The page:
ROLAND MKS-70 - Super JX

Analog DCO Polyphonic Synthesizer - Released in 1986

The Roland MKS-70 is a rackmount version of the biggest JX-synth, the JX-10. It has the synth engine of two JX-8Ps and has the best MIDI implementation of them all. The Super JX was the last analogue synth made by Roland in the 80's.

I bought it to replace my JX-8P as it takes less space. My first impression of the Super JX was that it’s actually a bit different from a JX-8P. Although the basic sound is somewhat the same, the bi-timbral nature of the patches makes it a bit deeper. So, now a patch is made of two "tones", (same as patches in the older JX-8P). When playing these single "tones" with the Super JX in whole-mode you can have all the polyphony of 12 notes. Normally you would play the patches that are in dual- or split-modes and the polyphony is then six notes which usually is still enough.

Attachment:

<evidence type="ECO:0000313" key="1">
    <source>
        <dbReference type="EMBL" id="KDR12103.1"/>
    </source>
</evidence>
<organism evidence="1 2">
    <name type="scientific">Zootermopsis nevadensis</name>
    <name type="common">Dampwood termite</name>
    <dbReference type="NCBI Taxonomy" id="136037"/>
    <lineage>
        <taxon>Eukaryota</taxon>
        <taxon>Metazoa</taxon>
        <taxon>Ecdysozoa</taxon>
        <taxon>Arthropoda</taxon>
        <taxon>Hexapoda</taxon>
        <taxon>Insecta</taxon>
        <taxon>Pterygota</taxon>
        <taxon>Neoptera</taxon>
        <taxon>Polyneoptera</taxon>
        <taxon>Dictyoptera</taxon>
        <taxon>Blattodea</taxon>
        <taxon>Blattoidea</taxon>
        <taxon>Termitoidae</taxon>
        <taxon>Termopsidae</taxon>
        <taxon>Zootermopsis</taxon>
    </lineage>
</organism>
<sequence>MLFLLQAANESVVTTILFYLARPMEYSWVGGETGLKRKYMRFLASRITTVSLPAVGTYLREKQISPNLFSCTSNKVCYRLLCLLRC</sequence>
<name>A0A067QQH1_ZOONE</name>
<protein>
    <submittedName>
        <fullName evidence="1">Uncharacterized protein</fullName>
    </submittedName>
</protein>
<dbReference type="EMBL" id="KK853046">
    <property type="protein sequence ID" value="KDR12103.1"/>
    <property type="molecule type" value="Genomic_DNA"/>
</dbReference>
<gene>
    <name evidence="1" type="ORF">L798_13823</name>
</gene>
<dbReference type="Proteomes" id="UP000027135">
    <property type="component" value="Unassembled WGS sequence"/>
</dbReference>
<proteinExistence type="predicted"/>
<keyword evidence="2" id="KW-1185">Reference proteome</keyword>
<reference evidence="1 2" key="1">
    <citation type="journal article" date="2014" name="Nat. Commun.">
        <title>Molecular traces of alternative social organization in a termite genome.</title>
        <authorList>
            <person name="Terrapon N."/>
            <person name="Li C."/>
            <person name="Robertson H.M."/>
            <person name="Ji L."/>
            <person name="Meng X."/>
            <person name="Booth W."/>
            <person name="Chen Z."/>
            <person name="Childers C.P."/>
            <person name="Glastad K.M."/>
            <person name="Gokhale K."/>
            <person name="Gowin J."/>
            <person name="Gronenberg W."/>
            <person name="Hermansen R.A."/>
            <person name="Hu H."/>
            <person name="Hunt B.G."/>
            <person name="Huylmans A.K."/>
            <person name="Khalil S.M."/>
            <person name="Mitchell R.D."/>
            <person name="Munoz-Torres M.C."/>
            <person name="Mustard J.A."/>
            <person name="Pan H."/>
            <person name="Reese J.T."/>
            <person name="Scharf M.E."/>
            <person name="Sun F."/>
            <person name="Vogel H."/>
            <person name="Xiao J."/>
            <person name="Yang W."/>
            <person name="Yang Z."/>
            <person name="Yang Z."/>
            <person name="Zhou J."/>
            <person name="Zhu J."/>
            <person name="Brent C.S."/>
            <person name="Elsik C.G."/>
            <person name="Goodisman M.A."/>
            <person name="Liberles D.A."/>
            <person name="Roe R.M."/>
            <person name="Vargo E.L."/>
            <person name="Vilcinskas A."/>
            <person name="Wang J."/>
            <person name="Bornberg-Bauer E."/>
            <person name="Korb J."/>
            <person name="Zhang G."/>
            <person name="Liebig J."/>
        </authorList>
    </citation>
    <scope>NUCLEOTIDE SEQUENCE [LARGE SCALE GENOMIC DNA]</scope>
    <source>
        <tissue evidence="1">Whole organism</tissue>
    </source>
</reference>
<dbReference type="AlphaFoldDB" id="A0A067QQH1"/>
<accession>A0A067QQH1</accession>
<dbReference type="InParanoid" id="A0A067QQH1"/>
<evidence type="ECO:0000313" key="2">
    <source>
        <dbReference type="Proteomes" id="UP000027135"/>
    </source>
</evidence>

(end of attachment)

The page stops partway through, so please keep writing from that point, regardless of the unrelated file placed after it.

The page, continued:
All the gorgeous analogue sounds, warm pads and fat brasses are there with that fabulous stereo chorus too. Of course I kept the PG-800 programmer to make things easier because without it I probably wouldn’t have the patience to program this. You can read more of my thoughts about the JX-synth in the JX-8P page.

But in the end of the day replacing my JX-8P with the MKS-70 was a mistake. I hated the dual structure of a patch from the beginning. Maybe I'm just simple and want to keep things simple, but the Super JX killed the JX-fun for me. I like to layer sounds musically within a composition, not necessarily inside one patch. Basically you can make more advanced patches with the Super JX, but that is just more complex engineering also. And it's annoying when you modify a "tone", then all the other patches that might be using that tone are screwed up...
I was unhappy with the lost inspiration and sold the synth away.